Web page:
Guns of Icarus: Alliance – PS4 Review
Guns of Icarus Online originally launched in October 2012 as a Steampunk PVP game. The concept was that players worked together as a crew on an airship, which is incredibly cool, but the PVP-heavy environment did not really suit me. Then in 2017, Guns of Icarus: Alliance came to life re-engineered (if you will). The original game just felt like one game mode and that was it – it was hollow. This iteration of the game features PVE missions with a smart AI, character customization, and six factions that are doing battle over this world. That’s probably my favorite thing about the game right there: Players influence the world through gameplay, completing missions, and spending their coins on reinforcements for this war. Now it’s coming to Playstation 4! While I enjoy the concept of this game immensely, I was hoping to see more players in this weekend access. Thankfully, it does have PC cross-platform, and it is easy to communicate between the two. But does it translate well to PS4?
The most important thing to note is that I am a considerably new player – I have not played Guns of Icarus since my first PAX West, which was around 2013 or 2014. I have not had a ton of experience, and Guns of Icarus: Alliance more than makes up for that with its new player experience. Before you can queue, you are required to take at least one of the Tutorials for the game classes, and before you can try the tutorial for Gunner or Pilot, you must play the most important, fundamental role – Engineer. A game that makes you learn the most important role first? What is this world coming to? Engineer is the most important role on the ship, and you absolutely “must” know what to do as an Engineer in order to play this game successfully. You can still pilot the ship and shoot the guns as an Engineer, but you might be lacking some of the tools you can use for that job. I’d rather have three Engineers on board along with a pilot any day. That way everyone has at least a few Engineers tools to fix things.
The tutorial will take you across all the parts of the ship, highlighting the things you can fix, what the basic tools will do in terms of repair time and amount, and preventative measures like icing down a part so it has a temporary defense against catching on fire (which does happen. A lot, actually). The teaching method is thorough, intuitive and it’s also pretty entertaining at the same time. Each class has equippable items that you cycle through with the D-Pad, and no matter what class you are playing, you have one item for each of the other classes, which you set in your character menu. It’s all very easy to understand. You can adjust your presets to what you’ll need for a host of situations. Personally, in PVP I prefer to be an Engineer, but in PVE, I Pilot. That’s because the AI is amazingly smart, and does learn from their mistakes. This allows me to learn a role, while also having an amazing time playing the game. That’s important.
There are quite a few customization options for both character and ship to boot. When you represent a faction in the game, as you progress you unlock new outfits for your player character, and each character class has its own cosmetic profile too. So you can look fancy and noble for piloting, and grungy and ordinary as a gunner if that’s what you want. You set the items you’re equipped with, the Ship you pilot, customize what guns you want on it as well. I appreciate that all of the guns and ships are available in the game right off the bat – no grinding to unlock them. Each has their own default settings, stat ratings, and difficulty to use, so you have plenty of time to find the ships that work best for you. Each of these ships has a gorgeous 3D model, where you can give them a Figurehead (available in the online store), add decals to them, et cetera. This game “does” have an online shop, but it’s only cosmetics, which is a definite plus in my book. For PVP, you have access to everything you could desire, but in PVE, you can unlock cooler ship models, gun types for said ships, which unlock as you level up with a Faction. You can switch factions if you desire but does come with a reputation penalty, so I’d probably stick to one at a time unless your faction is really losing the world war and you’d like to be on the winning side.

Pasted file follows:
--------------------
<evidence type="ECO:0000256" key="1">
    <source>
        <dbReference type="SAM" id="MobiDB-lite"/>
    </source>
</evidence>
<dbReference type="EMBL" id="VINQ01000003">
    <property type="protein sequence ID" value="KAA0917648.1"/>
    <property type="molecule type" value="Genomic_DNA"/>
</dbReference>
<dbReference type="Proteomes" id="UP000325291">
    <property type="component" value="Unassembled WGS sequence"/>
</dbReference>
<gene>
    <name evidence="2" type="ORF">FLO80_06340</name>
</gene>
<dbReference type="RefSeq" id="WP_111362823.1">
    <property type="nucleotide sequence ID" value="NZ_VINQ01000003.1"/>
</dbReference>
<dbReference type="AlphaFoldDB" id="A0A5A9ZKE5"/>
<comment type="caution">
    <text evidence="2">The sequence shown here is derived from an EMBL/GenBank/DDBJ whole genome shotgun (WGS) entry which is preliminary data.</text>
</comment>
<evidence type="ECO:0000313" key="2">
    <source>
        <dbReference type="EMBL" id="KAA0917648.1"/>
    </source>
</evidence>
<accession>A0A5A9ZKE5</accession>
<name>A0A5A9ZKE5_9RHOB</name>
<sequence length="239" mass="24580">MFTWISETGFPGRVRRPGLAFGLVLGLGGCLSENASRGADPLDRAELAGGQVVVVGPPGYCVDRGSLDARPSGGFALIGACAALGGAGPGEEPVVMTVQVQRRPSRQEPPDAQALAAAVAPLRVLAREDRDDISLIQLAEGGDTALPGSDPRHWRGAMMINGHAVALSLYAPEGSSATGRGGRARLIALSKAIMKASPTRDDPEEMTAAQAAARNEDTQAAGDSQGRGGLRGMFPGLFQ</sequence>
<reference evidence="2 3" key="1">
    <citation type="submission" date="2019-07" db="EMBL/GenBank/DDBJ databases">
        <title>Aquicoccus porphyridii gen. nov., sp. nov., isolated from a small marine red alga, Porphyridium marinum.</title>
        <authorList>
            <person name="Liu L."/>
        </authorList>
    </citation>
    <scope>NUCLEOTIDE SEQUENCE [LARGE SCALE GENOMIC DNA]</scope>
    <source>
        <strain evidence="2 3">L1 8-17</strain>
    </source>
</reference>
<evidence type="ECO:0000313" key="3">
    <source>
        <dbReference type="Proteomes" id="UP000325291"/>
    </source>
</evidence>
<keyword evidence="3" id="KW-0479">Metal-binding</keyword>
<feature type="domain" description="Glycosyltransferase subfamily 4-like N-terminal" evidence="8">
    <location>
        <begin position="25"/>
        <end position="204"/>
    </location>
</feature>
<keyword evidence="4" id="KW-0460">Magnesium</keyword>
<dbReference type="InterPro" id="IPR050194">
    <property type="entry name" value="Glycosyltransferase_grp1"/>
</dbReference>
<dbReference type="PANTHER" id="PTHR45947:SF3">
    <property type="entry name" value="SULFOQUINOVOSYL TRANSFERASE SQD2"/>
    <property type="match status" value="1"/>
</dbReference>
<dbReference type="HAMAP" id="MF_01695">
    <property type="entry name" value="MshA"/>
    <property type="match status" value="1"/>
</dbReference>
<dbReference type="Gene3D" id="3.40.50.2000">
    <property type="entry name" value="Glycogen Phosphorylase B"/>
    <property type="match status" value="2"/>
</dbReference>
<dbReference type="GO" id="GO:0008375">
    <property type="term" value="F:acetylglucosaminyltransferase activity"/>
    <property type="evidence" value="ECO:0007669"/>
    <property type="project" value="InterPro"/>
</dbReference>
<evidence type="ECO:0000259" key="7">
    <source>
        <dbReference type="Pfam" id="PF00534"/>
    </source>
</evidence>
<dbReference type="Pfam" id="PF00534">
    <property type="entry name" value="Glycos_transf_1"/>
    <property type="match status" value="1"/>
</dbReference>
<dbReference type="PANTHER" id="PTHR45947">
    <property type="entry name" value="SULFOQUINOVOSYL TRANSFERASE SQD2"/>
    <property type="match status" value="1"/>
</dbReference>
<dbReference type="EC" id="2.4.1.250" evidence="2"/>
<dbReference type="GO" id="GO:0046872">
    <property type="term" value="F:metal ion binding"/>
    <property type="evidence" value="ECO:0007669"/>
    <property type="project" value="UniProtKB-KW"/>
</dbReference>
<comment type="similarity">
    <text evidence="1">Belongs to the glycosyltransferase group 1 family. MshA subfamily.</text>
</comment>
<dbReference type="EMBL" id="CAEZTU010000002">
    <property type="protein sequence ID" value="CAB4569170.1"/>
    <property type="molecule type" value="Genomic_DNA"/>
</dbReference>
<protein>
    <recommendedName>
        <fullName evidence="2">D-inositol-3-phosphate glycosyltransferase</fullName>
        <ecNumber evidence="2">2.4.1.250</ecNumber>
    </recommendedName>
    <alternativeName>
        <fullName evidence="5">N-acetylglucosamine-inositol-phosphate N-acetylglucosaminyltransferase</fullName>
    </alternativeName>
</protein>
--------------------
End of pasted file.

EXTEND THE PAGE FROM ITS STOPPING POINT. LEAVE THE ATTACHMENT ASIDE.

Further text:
One of the beauties of this game is that it’s 100% skill-based. Guns of Icarus is not a game that you can spend money on and get better at, it’s all dependent on your skill and your ability to work as a team. If everyone is working together, magic can happen. Communication is key, as well as situational awareness. The main menu lets you pick between PVP and Co-Op (PVE). When you enter the PVP screen, you’ll see the list of maps players have set up, as well as how many players are presently in the game. You have several different filter options (Status, Mode, Size, Locations), and you can also create your own match if you desire. The only negative I find here is that I’d like a little description of each match type for PVP/PVE. For creating Custom PVP matches, you have VIP Deathmatch, Deathmatch, King of the Hill and Crazy King, each with a choice of maps and number of ships to set. If you so desire, you can set a password to make it private, and better still, if you want just Playstation 4 players, you can select that as well.